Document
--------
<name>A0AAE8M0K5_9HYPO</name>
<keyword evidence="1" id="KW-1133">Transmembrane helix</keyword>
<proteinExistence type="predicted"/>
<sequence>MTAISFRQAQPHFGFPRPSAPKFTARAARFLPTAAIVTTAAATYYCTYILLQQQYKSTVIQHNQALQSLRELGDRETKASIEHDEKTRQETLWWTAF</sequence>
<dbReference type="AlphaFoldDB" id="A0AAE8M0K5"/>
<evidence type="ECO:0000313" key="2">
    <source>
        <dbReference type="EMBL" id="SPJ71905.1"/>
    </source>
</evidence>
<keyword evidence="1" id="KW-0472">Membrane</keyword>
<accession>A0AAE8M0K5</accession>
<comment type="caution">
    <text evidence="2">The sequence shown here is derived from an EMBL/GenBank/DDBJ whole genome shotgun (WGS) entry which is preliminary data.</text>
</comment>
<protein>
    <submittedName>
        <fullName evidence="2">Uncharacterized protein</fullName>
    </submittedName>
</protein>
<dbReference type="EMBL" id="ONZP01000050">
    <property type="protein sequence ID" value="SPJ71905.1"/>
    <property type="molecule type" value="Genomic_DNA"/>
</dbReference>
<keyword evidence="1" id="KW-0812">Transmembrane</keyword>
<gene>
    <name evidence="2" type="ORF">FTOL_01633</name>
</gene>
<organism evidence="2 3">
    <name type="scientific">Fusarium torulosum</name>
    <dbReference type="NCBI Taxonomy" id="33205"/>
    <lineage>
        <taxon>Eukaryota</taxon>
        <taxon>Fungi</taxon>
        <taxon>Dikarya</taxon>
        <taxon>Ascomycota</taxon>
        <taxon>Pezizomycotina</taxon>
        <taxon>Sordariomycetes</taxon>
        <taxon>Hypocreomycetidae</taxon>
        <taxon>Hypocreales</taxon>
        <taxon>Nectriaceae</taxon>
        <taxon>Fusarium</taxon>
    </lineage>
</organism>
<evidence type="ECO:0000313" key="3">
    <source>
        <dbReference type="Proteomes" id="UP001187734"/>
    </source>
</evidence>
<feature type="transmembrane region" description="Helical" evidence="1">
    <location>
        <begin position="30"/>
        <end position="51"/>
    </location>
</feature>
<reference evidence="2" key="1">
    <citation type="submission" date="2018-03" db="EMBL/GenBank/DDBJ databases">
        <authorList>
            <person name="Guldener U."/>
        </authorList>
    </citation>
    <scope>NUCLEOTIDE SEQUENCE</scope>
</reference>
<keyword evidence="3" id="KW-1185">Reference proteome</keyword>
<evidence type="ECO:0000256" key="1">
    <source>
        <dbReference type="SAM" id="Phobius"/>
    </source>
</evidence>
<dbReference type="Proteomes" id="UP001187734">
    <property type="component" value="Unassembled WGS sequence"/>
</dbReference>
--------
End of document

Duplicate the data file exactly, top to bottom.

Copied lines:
<name>A0AAE8M0K5_9HYPO</name>
<keyword evidence="1" id="KW-1133">Transmembrane helix</keyword>
<proteinExistence type="predicted"/>
<sequence>MTAISFRQAQPHFGFPRPSAPKFTARAARFLPTAAIVTTAAATYYCTYILLQQQYKSTVIQHNQALQSLRELGDRETKASIEHDEKTRQETLWWTAF</sequence>
<dbReference type="AlphaFoldDB" id="A0AAE8M0K5"/>
<evidence type="ECO:0000313" key="2">
    <source>
        <dbReference type="EMBL" id="SPJ71905.1"/>
    </source>
</evidence>
<keyword evidence="1" id="KW-0472">Membrane</keyword>
<accession>A0AAE8M0K5</accession>
<comment type="caution">
    <text evidence="2">The sequence shown here is derived from an EMBL/GenBank/DDBJ whole genome shotgun (WGS) entry which is preliminary data.</text>
</comment>
<protein>
    <submittedName>
        <fullName evidence="2">Uncharacterized protein</fullName>
    </submittedName>
</protein>
<dbReference type="EMBL" id="ONZP01000050">
    <property type="protein sequence ID" value="SPJ71905.1"/>
    <property type="molecule type" value="Genomic_DNA"/>
</dbReference>
<keyword evidence="1" id="KW-0812">Transmembrane</keyword>
<gene>
    <name evidence="2" type="ORF">FTOL_01633</name>
</gene>
<organism evidence="2 3">
    <name type="scientific">Fusarium torulosum</name>
    <dbReference type="NCBI Taxonomy" id="33205"/>
    <lineage>
        <taxon>Eukaryota</taxon>
        <taxon>Fungi</taxon>
        <taxon>Dikarya</taxon>
        <taxon>Ascomycota</taxon>
        <taxon>Pezizomycotina</taxon>
        <taxon>Sordariomycetes</taxon>
        <taxon>Hypocreomycetidae</taxon>
        <taxon>Hypocreales</taxon>
        <taxon>Nectriaceae</taxon>
        <taxon>Fusarium</taxon>
    </lineage>
</organism>
<evidence type="ECO:0000313" key="3">
    <source>
        <dbReference type="Proteomes" id="UP001187734"/>
    </source>
</evidence>
<feature type="transmembrane region" description="Helical" evidence="1">
    <location>
        <begin position="30"/>
        <end position="51"/>
    </location>
</feature>
<reference evidence="2" key="1">
    <citation type="submission" date="2018-03" db="EMBL/GenBank/DDBJ databases">
        <authorList>
            <person name="Guldener U."/>
        </authorList>
    </citation>
    <scope>NUCLEOTIDE SEQUENCE</scope>
</reference>
<keyword evidence="3" id="KW-1185">Reference proteome</keyword>
<evidence type="ECO:0000256" key="1">
    <source>
        <dbReference type="SAM" id="Phobius"/>
    </source>
</evidence>
<dbReference type="Proteomes" id="UP001187734">
    <property type="component" value="Unassembled WGS sequence"/>
</dbReference>